URLs du Jour


  • Worth more than a couple 'heh's: Google Future News checks out the Ron Paul presidency.
    Citing market forces as "a more powerful deterrent than mutually assured destruction" President Dr. Paul announced a bold plan to sell off more than 600 Minuteman and Trident nuclear missiles on the open market.
    (Via Hit&Run)

  • Also amusing is this actual news item:
    In a move that might make some people scratch their heads, a loosely formed coalition of left-leaning bloggers are trying to band together to form a labor union they hope will help them receive health insurance, conduct collective bargaining or even set professional standards.
    Radley Balko scratches his head. Shawn Macomber was actually on hand at YearlyKos:
    Yesterday I attended a workshop entitled, "A Union for Bloggers: It's Time to Organize!" during which a moderator posited, "I think all bloggers, in one way or another, view themselves as professionals" and a woman bemoaned the travesty of her and husband's inability to quit their jobs and become full-time bloggers because the "social safety net is in tatters." In other words, Why won't society foot the bill for her hobby? Better organize!

  • Black humor, but I couldn't help but snicker:
    Either way, man, that is not good way to die unless your name is Michael Vick.
    [But it wouldn't be too funny if it were you being mauled by dogs, would it?—ed. No, I guess not.]

Last Modified 2017-12-05 12:17 PM EDT

Congress Does Something!

It was introduced on Wednesday. The Senate passed it 60-28 on Friday. The House passed it on Saturday 227-183. And President Bush signed it yesterday.

What was it? Well, people disagree: the Washington Post (linked above) leads this way:

President Bush on Sunday signed into law an expansion of the government's power to eavesdrop on foreign terror suspects without the need for warrants.
But the New York Times says:
President Bush signed into law on Sunday legislation that broadly expanded the government's authority to eavesdrop on the international telephone calls and e-mail messages of American citizens without warrants.
Whoa, that's quite a difference! Which is it, "foreign terror subjects" or "American citizens"? If the nation's two leading news sources can't agree, what hope is there for the rest of us?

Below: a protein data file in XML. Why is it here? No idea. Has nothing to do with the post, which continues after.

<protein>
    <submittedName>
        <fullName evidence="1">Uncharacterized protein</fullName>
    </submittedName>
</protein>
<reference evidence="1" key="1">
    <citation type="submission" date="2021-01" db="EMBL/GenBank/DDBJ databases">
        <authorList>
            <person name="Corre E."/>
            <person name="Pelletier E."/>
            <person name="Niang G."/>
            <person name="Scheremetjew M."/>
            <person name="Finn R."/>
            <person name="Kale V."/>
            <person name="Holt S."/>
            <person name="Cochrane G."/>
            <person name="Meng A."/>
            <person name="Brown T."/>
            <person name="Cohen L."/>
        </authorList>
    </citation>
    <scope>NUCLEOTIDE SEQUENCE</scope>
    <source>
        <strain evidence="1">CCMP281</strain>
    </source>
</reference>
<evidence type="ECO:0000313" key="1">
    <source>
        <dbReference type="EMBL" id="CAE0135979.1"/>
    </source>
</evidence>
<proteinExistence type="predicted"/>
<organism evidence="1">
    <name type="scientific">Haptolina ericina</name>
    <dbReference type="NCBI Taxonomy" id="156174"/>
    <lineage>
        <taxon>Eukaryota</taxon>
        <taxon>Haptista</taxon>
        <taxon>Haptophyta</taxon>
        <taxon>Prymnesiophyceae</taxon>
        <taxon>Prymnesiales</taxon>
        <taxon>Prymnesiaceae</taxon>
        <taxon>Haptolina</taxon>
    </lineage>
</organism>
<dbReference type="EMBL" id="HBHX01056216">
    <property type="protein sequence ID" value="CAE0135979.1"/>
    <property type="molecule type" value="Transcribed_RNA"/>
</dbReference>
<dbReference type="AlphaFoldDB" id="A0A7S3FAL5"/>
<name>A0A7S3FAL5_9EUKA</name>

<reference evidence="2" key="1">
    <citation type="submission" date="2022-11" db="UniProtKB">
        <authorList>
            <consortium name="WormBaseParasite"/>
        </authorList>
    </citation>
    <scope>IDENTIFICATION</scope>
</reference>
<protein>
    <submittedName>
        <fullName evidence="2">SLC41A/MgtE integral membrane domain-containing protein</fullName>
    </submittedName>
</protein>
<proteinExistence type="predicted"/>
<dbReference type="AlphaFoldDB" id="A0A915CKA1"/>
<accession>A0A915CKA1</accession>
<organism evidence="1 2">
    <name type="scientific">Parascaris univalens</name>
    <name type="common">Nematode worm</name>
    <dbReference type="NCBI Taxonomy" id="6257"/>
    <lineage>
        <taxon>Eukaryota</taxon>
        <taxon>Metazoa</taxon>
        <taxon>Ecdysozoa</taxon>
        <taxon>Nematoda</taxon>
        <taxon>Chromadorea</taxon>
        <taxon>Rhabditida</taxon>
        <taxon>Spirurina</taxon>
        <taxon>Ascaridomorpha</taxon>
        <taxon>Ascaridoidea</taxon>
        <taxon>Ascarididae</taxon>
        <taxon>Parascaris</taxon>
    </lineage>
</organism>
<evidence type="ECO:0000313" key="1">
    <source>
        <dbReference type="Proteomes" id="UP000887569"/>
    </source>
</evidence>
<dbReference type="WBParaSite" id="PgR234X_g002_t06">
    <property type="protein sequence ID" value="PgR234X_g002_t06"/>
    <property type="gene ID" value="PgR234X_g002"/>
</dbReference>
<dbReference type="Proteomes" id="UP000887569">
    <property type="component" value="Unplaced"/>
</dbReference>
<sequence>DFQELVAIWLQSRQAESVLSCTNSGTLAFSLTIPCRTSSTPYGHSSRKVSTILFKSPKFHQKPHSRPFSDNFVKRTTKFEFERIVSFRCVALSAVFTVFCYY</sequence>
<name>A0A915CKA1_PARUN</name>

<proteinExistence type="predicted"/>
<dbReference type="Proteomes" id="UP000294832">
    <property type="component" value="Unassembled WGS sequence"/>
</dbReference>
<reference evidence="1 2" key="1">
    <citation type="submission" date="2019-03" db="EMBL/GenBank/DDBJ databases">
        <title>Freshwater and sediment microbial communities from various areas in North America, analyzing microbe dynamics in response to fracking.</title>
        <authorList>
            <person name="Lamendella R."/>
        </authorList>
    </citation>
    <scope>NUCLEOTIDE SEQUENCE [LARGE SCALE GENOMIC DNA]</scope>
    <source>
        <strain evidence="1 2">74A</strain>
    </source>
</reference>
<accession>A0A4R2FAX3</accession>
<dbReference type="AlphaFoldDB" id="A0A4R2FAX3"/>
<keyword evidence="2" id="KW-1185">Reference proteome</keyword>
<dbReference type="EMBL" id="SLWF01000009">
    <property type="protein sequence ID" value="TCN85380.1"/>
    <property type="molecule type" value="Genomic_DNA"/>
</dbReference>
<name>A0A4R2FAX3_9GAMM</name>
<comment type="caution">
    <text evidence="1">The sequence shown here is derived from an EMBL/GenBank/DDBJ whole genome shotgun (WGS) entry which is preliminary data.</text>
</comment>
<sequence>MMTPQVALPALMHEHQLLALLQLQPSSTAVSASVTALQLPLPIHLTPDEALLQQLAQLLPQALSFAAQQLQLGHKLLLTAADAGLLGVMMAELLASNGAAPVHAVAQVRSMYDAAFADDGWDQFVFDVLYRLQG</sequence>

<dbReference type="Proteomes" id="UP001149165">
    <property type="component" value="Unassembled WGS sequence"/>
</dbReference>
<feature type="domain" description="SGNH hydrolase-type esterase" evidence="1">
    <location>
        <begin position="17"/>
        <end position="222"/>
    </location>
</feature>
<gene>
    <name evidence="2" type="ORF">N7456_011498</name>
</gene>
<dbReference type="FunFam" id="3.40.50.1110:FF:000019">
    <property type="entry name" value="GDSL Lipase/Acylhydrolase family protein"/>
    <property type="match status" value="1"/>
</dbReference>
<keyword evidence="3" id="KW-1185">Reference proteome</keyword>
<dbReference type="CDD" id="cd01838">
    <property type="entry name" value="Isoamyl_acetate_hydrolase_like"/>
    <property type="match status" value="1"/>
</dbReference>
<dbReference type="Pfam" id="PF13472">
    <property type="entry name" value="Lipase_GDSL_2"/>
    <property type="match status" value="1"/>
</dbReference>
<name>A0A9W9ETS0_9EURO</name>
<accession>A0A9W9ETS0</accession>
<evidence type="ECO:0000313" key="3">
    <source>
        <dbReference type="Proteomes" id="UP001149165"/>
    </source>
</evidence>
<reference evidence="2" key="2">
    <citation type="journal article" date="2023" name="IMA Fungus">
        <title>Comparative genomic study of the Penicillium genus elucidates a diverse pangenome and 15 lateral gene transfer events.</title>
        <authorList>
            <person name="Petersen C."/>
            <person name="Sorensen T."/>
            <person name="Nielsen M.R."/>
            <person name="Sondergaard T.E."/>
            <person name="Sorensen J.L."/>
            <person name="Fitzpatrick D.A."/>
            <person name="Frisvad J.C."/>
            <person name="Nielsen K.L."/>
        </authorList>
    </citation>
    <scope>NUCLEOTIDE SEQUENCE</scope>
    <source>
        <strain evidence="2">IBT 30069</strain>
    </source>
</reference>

Orin Kerr, a most fair-minded and moderate person, has analysis of some of the issues here. Dafydd, a less fair-minded and reasonable person, opines:

And in the fullness of time, both the Democrat-controlled House and the Democrat-controlled Senate broke with longstanding Democratic tradition and decided to support the United States of America.

Silly bit of business, really; foreigners calling foreigners whose calls happen to be routed through nodes in Los Angeles or New York, and the National Security Agency was listening in when it appeared that one or the other foreign party was a terrorist, a terrorist supporter, or a terrorist harborer. But the Foreign Intelligence Surveillance Court opened the Devil's gate by deciding that this violated some obscure clause of the Constitution of which we were all previously unaware: the constitutional right of privacy for all foreigners living abroad. A judge -- they won't say who -- struck down the program.

And the legislation was aimed toward "fixing" the legal environment to nullify the unnamed jurist's opinion. I tend to lean toward Dafydd's take. Intelligence gathering against terrorists is a no-brainer.

But, speaking of no-brainers: both New Hampshire reps, Carol Shea-Porter and Paul Hodes, voted on the losing side. If I were a GOP ad-writer for the New Hampshire congressional races this year, I'd consider that my job just got considerably easier.

Last Modified 2013-04-22 12:51 PM EDT